Great perspective and well timed for me. I relate to Diane because my patience seems to disappear once the teen years appear. My temper flares and I also have hot button response to “I am just a… failure, loser,.. can’t do anything right” or the “you don’t care about me/love sibling better rant” meanwhile we have always tried to be fair and not show favoritism. However, big age gaps result in different expectations. I needed the reminder to change my approach and remember an emotional tantrum needs different response no matter if it is a toddler or a teen. Why did I lose that empathy with the big ones? Now I am seeing my own role in these out bursts. Praying for help to make changes and correct these mistakes so we can regain our peace.
Wonderful post! I have read so many posts around the web and books too. I feel like the more perspectives I read the better chance for me to stay calm. My daughter is 3 and son is 1. There are days lately as my daughter is searching for her place and her independence where I have lost my temper. I will totally print this off and work on it!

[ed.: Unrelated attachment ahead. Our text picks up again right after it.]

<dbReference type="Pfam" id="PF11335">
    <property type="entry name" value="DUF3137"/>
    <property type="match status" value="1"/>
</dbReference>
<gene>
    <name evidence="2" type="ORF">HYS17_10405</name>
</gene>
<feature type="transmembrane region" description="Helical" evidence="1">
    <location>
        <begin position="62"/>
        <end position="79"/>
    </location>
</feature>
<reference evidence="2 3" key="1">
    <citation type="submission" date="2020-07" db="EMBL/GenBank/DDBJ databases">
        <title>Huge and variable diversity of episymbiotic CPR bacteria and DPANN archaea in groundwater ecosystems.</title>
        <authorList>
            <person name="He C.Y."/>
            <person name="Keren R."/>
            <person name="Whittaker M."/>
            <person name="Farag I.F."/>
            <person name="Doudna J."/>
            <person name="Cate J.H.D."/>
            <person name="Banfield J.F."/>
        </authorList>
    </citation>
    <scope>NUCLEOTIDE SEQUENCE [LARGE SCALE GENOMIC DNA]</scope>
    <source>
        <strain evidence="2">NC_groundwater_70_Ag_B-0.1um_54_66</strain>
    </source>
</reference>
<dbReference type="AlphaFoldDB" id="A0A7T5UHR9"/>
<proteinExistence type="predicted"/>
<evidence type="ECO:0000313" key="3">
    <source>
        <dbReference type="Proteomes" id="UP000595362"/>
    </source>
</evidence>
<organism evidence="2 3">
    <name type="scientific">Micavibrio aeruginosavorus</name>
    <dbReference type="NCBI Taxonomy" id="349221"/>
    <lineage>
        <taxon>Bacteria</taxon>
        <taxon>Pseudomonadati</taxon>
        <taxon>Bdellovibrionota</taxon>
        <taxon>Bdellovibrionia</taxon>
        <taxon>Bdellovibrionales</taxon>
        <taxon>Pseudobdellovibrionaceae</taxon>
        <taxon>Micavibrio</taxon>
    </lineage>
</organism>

I wish I could post a picture but one of the above links should let you view it. It’s a pic of what you thought parenting would look like (scene from Mary Poppins with kids on Merry-go-round horses) and then another picture of what it’s like (scene from Jurassic Park with three dinosaurs in a pit with a scared trainer)